IBM has been spurting out good news this month like dandelions gone to seed.
Here’s a few highlights:
- A huge agreement with Apple to sell iPads and iPhones to corporate customers including offering businesses a bunch of apps hosted on IBM’s cloud.
- An agreement with Pratt & Whitney to do big data apps for more than 4,000 aircraft engines.
- An extension to its contract with Whirlpool to move Whirlpool’s apps to the cloud.
- A huge $3 billion R&D plan to create an impossibly small 7nm transistor using materials other than silicon that could revolutionise the chip industry.
- A project to help China solve its pollution and energy problems.
Then it celebrated all this news with a much-needed beat over Wall Street’s expectations on both revenue and profits when reporting its second quarter on Thursday.
But the company isn’t out of the woods yet. Revenue still declined 2% overall.
IBM is banking on several areas to help it grow again: cloud, mobile, and big data.
And it had good news to report on all of those fronts, too. Mobile revenue is up 100%, it says, though didn’t give the actual revenue number. Cloud revenue us up more than 50% year-to-date, it says, with hosted services on track to be a $US2.8 billion business this year. Big data is up 7% this year, and security revenue up more than 20% year-to-date.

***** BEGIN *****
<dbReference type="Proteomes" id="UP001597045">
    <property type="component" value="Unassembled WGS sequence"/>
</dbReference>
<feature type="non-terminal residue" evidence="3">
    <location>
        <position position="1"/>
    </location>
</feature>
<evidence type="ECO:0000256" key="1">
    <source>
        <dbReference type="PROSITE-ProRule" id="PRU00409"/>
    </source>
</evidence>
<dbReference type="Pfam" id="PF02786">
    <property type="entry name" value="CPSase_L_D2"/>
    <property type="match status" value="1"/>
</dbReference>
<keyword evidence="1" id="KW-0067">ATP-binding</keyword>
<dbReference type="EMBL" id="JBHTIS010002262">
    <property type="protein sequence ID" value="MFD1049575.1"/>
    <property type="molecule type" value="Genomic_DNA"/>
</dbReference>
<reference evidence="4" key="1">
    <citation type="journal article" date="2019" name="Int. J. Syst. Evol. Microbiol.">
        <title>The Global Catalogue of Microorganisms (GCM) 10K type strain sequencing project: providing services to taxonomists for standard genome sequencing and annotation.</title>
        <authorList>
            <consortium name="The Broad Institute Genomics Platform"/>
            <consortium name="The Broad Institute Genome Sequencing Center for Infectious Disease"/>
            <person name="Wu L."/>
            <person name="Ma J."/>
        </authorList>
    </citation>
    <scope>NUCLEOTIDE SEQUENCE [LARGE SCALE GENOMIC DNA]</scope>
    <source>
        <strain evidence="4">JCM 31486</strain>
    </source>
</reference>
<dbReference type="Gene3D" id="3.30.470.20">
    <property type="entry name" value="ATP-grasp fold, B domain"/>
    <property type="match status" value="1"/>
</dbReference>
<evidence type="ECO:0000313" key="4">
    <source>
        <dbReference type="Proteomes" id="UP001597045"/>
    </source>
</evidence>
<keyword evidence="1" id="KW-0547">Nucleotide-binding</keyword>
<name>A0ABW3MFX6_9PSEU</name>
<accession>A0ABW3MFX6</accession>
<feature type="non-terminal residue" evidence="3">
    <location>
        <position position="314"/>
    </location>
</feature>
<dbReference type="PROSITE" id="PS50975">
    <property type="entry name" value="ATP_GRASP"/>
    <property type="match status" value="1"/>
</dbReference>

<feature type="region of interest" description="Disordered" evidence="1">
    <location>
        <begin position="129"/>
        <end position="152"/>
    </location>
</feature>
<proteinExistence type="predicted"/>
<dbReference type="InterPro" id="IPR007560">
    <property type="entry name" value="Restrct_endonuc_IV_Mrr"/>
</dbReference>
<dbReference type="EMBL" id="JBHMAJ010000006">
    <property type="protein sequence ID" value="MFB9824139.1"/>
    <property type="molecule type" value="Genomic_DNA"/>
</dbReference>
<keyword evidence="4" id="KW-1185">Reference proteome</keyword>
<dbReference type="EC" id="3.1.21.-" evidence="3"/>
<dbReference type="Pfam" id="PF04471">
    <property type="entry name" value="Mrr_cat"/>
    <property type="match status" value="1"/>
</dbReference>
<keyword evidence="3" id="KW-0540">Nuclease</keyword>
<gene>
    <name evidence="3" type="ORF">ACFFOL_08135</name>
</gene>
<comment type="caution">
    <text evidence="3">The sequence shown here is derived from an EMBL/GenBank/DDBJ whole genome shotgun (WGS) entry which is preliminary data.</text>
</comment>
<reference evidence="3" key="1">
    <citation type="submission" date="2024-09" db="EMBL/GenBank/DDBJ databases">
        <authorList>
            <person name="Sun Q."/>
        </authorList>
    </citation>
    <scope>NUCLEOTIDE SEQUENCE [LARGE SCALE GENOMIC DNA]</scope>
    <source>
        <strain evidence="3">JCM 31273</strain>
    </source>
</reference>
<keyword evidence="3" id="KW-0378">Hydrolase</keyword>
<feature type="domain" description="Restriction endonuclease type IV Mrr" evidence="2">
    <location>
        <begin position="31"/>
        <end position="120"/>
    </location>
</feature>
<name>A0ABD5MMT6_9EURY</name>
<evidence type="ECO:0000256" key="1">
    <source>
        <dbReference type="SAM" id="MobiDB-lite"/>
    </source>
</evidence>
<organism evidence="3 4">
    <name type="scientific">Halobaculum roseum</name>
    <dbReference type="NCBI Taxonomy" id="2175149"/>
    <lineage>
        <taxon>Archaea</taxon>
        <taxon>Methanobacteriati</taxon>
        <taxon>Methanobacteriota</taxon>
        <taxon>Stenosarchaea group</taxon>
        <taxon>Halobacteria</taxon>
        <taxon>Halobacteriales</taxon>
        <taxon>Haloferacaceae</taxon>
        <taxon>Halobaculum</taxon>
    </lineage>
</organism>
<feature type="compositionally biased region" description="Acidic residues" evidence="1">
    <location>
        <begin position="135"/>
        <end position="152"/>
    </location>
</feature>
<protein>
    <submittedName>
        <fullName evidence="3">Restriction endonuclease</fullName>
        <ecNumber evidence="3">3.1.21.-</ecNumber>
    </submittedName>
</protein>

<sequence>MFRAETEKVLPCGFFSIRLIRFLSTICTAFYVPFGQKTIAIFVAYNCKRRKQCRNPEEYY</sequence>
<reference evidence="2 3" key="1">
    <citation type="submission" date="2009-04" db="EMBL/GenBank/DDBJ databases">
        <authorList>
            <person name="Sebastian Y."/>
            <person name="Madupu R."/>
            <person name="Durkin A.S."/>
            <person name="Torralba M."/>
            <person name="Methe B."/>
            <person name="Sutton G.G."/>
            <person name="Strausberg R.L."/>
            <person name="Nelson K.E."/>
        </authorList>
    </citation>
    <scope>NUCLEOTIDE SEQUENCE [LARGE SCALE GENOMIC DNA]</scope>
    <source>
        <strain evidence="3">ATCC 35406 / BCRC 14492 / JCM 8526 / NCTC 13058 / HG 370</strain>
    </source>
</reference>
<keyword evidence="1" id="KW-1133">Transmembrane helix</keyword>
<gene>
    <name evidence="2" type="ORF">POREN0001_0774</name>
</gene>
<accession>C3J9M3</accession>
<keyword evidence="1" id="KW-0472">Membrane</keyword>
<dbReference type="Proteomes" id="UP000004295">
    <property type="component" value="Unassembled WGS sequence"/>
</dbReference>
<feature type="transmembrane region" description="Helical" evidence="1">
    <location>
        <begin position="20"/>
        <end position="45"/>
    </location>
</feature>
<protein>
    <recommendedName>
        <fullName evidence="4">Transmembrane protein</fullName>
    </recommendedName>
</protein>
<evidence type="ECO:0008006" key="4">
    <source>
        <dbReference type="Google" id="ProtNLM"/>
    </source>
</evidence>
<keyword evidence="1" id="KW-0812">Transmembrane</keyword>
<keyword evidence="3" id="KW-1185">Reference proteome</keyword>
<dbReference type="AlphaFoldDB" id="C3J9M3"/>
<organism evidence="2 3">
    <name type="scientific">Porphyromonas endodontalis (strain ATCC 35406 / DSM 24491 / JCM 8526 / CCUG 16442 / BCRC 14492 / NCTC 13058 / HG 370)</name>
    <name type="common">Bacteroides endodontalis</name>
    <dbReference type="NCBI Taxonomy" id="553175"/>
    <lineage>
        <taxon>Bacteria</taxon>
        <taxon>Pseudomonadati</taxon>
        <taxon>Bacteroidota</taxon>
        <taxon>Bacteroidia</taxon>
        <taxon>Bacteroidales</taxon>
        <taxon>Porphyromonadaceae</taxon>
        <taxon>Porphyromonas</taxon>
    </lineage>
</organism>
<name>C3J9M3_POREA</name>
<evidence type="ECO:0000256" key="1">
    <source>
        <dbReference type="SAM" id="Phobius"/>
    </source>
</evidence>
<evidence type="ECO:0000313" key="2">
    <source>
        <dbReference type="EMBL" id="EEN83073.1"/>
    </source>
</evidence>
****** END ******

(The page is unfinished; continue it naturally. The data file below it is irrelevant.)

That said, nerves are still high in the company, particularly in its hardware division and especially its microprocessor unit. Rumours have been floating through much of this year that IBM wants to sell that unit and get out of the chip-manufacturing business.
Today’s earnings did nothing to calm those fears. Revenues from its microprocessor chip unit were down a big 18% over the year-ago quarter.
Revenues from Power Systems, which use IBM’s homegrown Power chips, were down 28%. Plus storage was down 12%, and the unit IBM has agreed to sell to Lenovo, System x, was down 3%. All told, revenues from the hardware unit, Systems and Technology, were $US3.3 billion for the quarter, down 11% from the year-ago quarter.
And that means that despite the good progress report, investors are feeling cautious. Shares were down slightly, not quite 2%, in after-hours trading.
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